Cuba and Russia are cozying up to each other again, after drifting apart a bit in the post-Cold War era. Host Marco Werman discusses Cuban-Russian relations with Sergei Khrushchev, the son of former Soviet leader Nikita Khruschev and a Senior Fellow in International Studies at Brown University now.
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MARCO WERMAN: I'm Marco Werman, and this is The World. Cuba's president says he's â€œvery happyâ€ with the way his talks with Russian leaders went during the past few days. Raul Castro met with officials in the Kremlin on Friday, and with Prime Minister Vladimir Putin today. Cuba and Russia were key allies during the Cold War. Their relationship has frayed somewhat during the past two decades, but the two countries appear to be cozying up again, at least politically. Putin says he hopes economic ties will follow suit. Sergei Khrushchev is Senior Fellow in International Studies at Brown University. He is also the son of former Soviet leader Nikita Khrushchev. Sergei Khrushchev, what is Russia offering Cuba now?
SERGEI KHRUSHCHEV: I don't think that Russia offering anything serious to Cuba, because Russia lost Cuba in early 90s. It was not ideological, it was economical. But Russia trying now to restore some relations, so they opened up some cooperation in they selling them passenger airplanes that nobody want to buy, some Russian trucks, oil, grain, and credit for $20 million dollars.
WERMAN: How would you say Russians and Cubans view each other? Do they see each other in kind of stereotypical tones?
KHRUSHCHEV: I don't think they see each other in stereotypical tones because Russia now became more anti-Communist than any European country, and Cuba's still under the Communist ideology. I think they try to just restore as much as they can restore there, and it will be just one of the other countries in this area where Russia tries to be involved.
WERMAN: What was your father's opinion of the Castros?
KHRUSHCHEV: For my father, he was like his [INDESCERNIBLE] to the past. He told when we fought in the Soviet Union and the Civil War, I was the same age. And he looked at him as the same person that was defending his country, their independence. In the case of the United States, it was all the time trying to decide the fate of the Cuba.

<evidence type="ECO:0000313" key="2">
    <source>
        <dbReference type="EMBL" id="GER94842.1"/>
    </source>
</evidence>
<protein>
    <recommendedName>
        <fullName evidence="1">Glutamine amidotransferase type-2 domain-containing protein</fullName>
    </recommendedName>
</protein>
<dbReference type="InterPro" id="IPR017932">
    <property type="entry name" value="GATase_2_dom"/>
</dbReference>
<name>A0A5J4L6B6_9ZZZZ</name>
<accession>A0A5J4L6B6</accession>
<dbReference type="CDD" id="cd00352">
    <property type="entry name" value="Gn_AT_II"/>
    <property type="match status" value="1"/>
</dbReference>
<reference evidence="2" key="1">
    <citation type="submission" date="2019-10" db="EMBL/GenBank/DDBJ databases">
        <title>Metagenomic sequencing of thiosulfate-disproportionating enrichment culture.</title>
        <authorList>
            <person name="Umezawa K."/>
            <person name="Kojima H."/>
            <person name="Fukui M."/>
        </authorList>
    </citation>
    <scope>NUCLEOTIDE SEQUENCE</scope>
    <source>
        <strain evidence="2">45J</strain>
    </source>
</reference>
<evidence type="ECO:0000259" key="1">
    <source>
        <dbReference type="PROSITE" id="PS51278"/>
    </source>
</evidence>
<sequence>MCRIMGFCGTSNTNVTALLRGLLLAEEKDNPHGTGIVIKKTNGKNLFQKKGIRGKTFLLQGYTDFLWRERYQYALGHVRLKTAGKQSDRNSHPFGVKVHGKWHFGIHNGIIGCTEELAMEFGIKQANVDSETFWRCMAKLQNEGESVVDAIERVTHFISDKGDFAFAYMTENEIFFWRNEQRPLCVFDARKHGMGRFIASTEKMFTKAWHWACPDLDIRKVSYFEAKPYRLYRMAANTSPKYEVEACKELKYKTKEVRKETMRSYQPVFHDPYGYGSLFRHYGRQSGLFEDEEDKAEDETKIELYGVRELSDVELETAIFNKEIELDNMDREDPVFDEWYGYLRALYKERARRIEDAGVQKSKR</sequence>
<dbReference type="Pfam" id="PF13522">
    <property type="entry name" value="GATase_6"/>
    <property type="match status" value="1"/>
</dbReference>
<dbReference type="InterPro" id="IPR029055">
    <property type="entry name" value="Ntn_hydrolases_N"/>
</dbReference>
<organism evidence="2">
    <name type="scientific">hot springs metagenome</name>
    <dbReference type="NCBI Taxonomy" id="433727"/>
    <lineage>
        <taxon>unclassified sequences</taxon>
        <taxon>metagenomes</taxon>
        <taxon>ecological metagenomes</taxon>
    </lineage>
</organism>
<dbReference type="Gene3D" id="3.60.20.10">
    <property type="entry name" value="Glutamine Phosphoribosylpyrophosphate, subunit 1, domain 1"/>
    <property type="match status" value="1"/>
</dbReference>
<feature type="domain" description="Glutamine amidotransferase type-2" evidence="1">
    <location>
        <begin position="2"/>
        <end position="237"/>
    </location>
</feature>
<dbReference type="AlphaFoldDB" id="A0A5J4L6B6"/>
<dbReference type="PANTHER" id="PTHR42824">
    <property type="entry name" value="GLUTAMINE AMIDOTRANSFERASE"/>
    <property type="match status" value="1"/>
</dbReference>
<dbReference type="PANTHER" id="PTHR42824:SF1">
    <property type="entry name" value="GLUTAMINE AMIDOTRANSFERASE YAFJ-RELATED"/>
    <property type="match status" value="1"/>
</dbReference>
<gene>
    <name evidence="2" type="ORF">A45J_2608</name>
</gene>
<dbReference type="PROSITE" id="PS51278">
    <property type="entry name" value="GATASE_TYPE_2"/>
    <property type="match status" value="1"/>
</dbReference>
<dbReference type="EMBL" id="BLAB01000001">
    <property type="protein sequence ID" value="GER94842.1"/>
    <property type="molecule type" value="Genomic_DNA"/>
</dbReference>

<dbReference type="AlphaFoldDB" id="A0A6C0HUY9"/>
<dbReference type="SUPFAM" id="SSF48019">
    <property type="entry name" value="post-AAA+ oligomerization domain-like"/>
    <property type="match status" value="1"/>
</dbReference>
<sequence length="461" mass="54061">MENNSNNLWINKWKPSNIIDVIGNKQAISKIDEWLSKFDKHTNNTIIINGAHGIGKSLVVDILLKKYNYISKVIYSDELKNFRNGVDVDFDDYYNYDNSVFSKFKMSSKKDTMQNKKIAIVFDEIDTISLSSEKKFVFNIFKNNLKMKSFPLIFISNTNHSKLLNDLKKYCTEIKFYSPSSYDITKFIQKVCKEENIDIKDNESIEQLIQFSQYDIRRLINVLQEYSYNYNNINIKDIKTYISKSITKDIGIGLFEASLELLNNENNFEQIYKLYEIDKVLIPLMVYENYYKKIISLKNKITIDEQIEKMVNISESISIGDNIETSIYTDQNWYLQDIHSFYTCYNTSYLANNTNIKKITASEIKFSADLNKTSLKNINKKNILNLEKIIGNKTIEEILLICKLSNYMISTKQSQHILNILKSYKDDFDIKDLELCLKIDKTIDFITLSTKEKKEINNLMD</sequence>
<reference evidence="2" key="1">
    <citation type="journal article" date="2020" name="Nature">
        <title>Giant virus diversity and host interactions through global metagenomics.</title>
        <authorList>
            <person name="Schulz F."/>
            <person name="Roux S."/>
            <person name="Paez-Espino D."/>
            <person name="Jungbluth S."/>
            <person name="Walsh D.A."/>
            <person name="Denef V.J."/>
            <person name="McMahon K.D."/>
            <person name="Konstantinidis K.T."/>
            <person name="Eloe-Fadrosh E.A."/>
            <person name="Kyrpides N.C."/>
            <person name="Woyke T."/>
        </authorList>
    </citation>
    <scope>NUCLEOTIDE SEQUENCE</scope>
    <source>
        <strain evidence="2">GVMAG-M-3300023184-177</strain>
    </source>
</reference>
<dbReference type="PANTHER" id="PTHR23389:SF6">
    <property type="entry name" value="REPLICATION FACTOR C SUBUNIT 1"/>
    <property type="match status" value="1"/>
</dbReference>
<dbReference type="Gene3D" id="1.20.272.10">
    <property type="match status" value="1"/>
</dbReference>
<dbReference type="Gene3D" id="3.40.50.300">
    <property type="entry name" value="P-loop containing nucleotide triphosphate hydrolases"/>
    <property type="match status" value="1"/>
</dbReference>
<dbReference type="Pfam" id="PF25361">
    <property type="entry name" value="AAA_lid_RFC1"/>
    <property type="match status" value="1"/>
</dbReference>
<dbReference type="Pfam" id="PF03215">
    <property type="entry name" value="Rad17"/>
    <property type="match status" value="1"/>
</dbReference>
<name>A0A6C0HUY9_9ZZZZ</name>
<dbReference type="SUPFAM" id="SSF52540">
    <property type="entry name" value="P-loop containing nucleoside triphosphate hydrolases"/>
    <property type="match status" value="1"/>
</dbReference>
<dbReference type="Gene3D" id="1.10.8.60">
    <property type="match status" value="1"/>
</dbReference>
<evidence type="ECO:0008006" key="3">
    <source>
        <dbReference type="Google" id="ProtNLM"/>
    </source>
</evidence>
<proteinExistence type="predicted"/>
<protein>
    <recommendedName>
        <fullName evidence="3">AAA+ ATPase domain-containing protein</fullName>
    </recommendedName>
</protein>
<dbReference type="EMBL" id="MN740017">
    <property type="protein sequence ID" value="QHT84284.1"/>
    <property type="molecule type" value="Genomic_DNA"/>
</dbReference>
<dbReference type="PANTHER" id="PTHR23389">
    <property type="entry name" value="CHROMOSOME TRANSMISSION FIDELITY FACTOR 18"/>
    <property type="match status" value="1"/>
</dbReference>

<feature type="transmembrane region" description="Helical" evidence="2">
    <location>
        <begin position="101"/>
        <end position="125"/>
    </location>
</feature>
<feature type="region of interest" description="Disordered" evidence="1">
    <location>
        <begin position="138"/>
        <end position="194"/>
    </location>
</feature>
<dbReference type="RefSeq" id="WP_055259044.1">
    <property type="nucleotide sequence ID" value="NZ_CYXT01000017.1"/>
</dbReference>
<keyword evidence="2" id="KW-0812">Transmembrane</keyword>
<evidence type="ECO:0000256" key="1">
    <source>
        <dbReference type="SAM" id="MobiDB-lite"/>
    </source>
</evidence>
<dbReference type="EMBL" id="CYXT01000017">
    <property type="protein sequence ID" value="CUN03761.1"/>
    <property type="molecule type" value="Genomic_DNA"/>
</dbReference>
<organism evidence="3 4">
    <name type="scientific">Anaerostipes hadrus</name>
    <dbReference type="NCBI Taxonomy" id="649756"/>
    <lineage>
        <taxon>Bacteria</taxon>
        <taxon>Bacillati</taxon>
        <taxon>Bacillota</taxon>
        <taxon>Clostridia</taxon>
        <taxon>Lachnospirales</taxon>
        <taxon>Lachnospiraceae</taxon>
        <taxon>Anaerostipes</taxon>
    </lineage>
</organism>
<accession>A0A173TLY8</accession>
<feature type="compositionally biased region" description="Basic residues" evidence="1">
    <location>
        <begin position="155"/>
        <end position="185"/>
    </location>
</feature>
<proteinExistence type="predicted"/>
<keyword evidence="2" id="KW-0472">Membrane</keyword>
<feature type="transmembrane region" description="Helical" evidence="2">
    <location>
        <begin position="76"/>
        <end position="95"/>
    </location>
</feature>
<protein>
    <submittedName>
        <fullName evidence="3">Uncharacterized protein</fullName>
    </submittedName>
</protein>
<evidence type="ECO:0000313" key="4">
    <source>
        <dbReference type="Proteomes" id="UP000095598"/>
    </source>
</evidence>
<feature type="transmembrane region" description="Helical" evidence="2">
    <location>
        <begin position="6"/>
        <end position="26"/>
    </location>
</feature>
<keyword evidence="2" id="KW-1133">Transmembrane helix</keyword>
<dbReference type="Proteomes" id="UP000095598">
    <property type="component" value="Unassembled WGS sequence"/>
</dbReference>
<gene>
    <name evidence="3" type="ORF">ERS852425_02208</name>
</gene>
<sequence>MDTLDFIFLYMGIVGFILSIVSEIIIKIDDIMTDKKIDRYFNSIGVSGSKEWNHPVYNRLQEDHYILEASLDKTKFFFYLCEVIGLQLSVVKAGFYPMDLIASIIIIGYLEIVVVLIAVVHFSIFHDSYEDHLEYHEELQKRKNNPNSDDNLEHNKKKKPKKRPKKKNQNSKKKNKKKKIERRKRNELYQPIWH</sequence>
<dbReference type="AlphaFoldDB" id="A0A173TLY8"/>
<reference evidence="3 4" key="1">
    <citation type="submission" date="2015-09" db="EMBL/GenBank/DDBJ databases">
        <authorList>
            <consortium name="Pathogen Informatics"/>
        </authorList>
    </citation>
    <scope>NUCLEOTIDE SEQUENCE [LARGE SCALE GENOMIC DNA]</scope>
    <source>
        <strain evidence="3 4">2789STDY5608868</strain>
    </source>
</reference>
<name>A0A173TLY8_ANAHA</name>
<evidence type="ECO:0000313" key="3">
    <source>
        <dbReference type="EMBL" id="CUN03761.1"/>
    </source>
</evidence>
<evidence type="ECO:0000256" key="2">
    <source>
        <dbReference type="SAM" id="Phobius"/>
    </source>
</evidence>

WERMAN: As you've read some of the coverage of Raul Castro's visit to Russia this past weekend, I'm wondering how much of a sense of deja vu you had to Fidel Castro's trip back when your father was a Premier of the Soviet Union?
KHRUSHCHEV: No. It was very different, because when Fidel Castro came to the Soviet Union, it came the hero. It was like the David who defeated the Goliath, you know? This Bible hero. And he became the hero who defended his country against the United States.
WERMAN: Yeah. It's not David and Goliath anymore.
KHRUSHCHEV: Now, he is just one of the important visitors, and not so many people remember what was happened 50 years ago.
WERMAN: But they went to some of the same sites, anyway.
KHRUSHCHEV: I watched him on the same hunting area near Moscow [INDESCERNIBLE] where he was before, and where my father hosted Fidel Castro and they hunted together and they drank some vodka. And I think they Raul was there. So I think that everything it is for better because the good relations between countries just it is in the interest of the whole world.
WERMAN: It seems that some rituals of the Russian-Cuban relationship don't ever fade away, and one I can think of is Raul Castro's request to eat some salo.
KHRUSHCHEV: Yes. Russians like to eat salo. They like bread and the piece of fat or salo on the top with some garlic and salt.
WERMAN: Right. We should explain for our listeners that salo is kind of the Russian equivalent of a Cuban pressed sandwich â€“ grilled lard on rye bread.
KHRUSHCHEV: Yes. It was not â€“ maybe it was not lard, I will say. It was just fat, but you can translate such way too.
WERMAN: Okay. Sergei Khrushchev, a Senior Fellow of International Studies at Brown University, thank you very much for speaking with us.